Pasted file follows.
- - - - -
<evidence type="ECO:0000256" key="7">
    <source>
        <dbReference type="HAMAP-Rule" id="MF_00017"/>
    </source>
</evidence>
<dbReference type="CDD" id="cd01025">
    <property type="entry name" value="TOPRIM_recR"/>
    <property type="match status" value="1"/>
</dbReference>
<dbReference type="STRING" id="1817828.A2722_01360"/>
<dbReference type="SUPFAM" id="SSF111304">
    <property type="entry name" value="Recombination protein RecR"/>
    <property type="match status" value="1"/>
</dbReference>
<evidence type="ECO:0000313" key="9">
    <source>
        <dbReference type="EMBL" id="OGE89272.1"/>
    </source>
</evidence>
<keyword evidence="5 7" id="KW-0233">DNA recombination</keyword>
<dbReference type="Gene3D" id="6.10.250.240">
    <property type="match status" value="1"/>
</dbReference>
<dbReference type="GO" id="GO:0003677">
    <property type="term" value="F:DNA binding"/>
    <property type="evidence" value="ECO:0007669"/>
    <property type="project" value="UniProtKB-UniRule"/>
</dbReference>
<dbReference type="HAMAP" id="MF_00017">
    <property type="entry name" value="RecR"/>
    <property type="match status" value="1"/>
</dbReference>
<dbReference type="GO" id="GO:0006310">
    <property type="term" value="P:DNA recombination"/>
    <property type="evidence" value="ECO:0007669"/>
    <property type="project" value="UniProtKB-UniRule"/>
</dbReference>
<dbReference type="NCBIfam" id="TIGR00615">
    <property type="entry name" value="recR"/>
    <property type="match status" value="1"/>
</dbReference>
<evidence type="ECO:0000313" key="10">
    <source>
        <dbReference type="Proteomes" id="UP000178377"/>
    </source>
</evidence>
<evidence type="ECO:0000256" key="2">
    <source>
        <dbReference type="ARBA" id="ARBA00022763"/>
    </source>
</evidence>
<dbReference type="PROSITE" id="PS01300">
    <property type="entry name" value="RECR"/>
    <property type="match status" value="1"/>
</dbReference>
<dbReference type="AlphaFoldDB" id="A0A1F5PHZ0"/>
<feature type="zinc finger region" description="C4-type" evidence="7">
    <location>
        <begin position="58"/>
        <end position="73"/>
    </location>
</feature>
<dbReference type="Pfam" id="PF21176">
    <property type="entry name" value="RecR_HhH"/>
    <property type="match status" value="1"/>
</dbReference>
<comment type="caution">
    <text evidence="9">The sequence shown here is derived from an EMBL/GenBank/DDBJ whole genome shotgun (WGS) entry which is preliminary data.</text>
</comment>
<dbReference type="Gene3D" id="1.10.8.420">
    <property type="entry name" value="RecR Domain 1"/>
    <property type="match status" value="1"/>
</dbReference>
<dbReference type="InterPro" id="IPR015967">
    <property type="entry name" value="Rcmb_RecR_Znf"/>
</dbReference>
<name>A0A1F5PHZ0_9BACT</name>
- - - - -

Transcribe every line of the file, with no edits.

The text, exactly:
<evidence type="ECO:0000256" key="7">
    <source>
        <dbReference type="HAMAP-Rule" id="MF_00017"/>
    </source>
</evidence>
<dbReference type="CDD" id="cd01025">
    <property type="entry name" value="TOPRIM_recR"/>
    <property type="match status" value="1"/>
</dbReference>
<dbReference type="STRING" id="1817828.A2722_01360"/>
<dbReference type="SUPFAM" id="SSF111304">
    <property type="entry name" value="Recombination protein RecR"/>
    <property type="match status" value="1"/>
</dbReference>
<evidence type="ECO:0000313" key="9">
    <source>
        <dbReference type="EMBL" id="OGE89272.1"/>
    </source>
</evidence>
<keyword evidence="5 7" id="KW-0233">DNA recombination</keyword>
<dbReference type="Gene3D" id="6.10.250.240">
    <property type="match status" value="1"/>
</dbReference>
<dbReference type="GO" id="GO:0003677">
    <property type="term" value="F:DNA binding"/>
    <property type="evidence" value="ECO:0007669"/>
    <property type="project" value="UniProtKB-UniRule"/>
</dbReference>
<dbReference type="HAMAP" id="MF_00017">
    <property type="entry name" value="RecR"/>
    <property type="match status" value="1"/>
</dbReference>
<dbReference type="GO" id="GO:0006310">
    <property type="term" value="P:DNA recombination"/>
    <property type="evidence" value="ECO:0007669"/>
    <property type="project" value="UniProtKB-UniRule"/>
</dbReference>
<dbReference type="NCBIfam" id="TIGR00615">
    <property type="entry name" value="recR"/>
    <property type="match status" value="1"/>
</dbReference>
<evidence type="ECO:0000313" key="10">
    <source>
        <dbReference type="Proteomes" id="UP000178377"/>
    </source>
</evidence>
<evidence type="ECO:0000256" key="2">
    <source>
        <dbReference type="ARBA" id="ARBA00022763"/>
    </source>
</evidence>
<dbReference type="PROSITE" id="PS01300">
    <property type="entry name" value="RECR"/>
    <property type="match status" value="1"/>
</dbReference>
<dbReference type="AlphaFoldDB" id="A0A1F5PHZ0"/>
<feature type="zinc finger region" description="C4-type" evidence="7">
    <location>
        <begin position="58"/>
        <end position="73"/>
    </location>
</feature>
<dbReference type="Pfam" id="PF21176">
    <property type="entry name" value="RecR_HhH"/>
    <property type="match status" value="1"/>
</dbReference>
<comment type="caution">
    <text evidence="9">The sequence shown here is derived from an EMBL/GenBank/DDBJ whole genome shotgun (WGS) entry which is preliminary data.</text>
</comment>
<dbReference type="Gene3D" id="1.10.8.420">
    <property type="entry name" value="RecR Domain 1"/>
    <property type="match status" value="1"/>
</dbReference>
<dbReference type="InterPro" id="IPR015967">
    <property type="entry name" value="Rcmb_RecR_Znf"/>
</dbReference>
<name>A0A1F5PHZ0_9BACT</name>